The House green-lighted a bill that would overturn an Internet privacy law for Internet service providers.
The bill was approved in a 215 to 205 vote.
The FCC (Federal Communications Commission) law, approved during the Obama administration, required telecommunication firms to get permission from consumers before selling their web-browsing and app histories to third parties.
The law was passed just days before President Trump was elected and was scheduled to go into effect by the end of 2017. The legislation would have required ISPs to obtain permission from users to share their personal information, including financial data, geo-location data, content of communications and app usage history.
Broadband providers were opposed to the FCC privacy bill, claiming the law gave Internet rivals like Facebook Inc. and Google Inc. an unfair advantage. Google and Facebook are regulated by the FTC (Federal Trade Commission), and face far less stringent standards when handling consumer data.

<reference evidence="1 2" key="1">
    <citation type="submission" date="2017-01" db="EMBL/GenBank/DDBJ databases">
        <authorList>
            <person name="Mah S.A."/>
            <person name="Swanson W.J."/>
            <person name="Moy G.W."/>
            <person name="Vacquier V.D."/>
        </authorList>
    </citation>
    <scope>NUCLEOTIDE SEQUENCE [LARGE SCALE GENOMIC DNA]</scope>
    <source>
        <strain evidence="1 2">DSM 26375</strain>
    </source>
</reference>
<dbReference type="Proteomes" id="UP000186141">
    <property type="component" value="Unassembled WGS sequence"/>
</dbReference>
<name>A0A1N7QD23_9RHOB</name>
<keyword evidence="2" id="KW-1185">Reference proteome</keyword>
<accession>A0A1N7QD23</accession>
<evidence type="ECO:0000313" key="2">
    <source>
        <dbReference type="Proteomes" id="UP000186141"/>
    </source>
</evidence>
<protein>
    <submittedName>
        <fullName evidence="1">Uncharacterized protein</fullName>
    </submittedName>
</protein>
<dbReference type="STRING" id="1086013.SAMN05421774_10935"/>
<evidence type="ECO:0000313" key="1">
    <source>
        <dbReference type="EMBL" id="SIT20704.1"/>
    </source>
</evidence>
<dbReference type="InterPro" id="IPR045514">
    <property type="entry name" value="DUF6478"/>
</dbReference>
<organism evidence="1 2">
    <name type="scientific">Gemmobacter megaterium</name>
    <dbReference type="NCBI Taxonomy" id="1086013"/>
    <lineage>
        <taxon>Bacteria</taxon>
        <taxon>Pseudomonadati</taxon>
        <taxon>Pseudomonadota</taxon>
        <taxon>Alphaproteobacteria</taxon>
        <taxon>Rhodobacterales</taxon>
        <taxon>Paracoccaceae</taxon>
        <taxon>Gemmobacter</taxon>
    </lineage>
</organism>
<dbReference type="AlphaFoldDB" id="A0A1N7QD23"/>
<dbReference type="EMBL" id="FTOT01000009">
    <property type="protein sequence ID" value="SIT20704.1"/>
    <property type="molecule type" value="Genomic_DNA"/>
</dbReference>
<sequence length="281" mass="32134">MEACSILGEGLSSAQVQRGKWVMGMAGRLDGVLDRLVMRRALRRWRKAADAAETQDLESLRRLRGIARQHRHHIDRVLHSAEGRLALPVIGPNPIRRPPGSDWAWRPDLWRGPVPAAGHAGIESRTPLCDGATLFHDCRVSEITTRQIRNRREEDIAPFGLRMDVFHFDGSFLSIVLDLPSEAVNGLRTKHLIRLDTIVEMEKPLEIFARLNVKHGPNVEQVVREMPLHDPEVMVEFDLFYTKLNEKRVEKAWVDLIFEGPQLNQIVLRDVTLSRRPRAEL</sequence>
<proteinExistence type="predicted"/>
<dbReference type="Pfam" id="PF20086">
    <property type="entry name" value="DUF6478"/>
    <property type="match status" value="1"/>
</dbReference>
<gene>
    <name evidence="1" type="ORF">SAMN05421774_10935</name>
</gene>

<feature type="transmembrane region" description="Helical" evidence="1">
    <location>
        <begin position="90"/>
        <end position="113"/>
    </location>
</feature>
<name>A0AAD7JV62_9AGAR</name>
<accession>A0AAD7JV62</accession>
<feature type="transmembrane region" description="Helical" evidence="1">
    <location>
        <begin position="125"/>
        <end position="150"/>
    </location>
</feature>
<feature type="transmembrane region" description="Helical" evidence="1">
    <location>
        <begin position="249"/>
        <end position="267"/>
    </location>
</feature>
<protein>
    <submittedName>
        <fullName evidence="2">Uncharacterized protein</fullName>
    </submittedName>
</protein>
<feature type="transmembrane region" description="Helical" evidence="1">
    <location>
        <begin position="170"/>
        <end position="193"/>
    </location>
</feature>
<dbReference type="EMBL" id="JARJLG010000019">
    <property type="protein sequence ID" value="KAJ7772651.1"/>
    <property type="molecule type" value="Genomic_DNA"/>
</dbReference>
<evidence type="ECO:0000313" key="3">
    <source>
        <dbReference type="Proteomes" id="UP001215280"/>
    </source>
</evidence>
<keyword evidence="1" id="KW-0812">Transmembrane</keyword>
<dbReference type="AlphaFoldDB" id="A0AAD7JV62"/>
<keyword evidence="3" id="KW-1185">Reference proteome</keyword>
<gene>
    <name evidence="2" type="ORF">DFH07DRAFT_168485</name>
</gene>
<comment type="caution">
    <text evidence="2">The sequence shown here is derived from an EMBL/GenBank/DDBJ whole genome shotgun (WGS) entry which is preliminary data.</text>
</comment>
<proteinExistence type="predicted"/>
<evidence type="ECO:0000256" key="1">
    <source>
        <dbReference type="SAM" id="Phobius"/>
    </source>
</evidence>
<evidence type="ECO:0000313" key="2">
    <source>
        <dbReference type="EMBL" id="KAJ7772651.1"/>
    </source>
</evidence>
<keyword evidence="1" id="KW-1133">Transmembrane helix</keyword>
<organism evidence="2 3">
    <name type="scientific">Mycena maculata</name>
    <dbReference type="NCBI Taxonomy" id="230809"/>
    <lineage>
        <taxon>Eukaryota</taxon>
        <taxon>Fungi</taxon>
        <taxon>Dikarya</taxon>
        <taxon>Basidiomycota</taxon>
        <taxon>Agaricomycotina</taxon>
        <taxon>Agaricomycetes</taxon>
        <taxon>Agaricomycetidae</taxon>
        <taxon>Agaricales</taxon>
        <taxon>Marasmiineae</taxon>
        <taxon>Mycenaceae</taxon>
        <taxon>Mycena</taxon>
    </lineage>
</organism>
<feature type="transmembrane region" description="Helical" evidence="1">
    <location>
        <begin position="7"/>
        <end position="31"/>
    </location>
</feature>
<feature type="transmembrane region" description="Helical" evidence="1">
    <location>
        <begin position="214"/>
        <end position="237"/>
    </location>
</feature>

Democrats opposed to the bill argued that the law strips away consumer protections. Those in favor of the legislation say federal law and company policies provide consumers with adequate protection.
“The FCC already has the authority to enforce the privacy obligations of broadband-service providers on a case-by-case basis,” said Rep. Marsha Blackburn.
Republicans argue that the privacy rules discourage investment in broadband infrastructure.
The bill, approved by the House of Representatives, is expected to be signed by President Donald Trump.
While the FCC has pledged to work with the FTC to ensure consumer rights are protected, advocates of Internet rights were angered by the news.
“Today Congress proved once again that they care more about the wishes of corporations that fund their campaigns than they do about the safety and security of their constituents,” said Evan Greer, Fight for the Future campaign director.
The group is launching a billboard campaign that will publicize the names of the Congress members who approved the bill.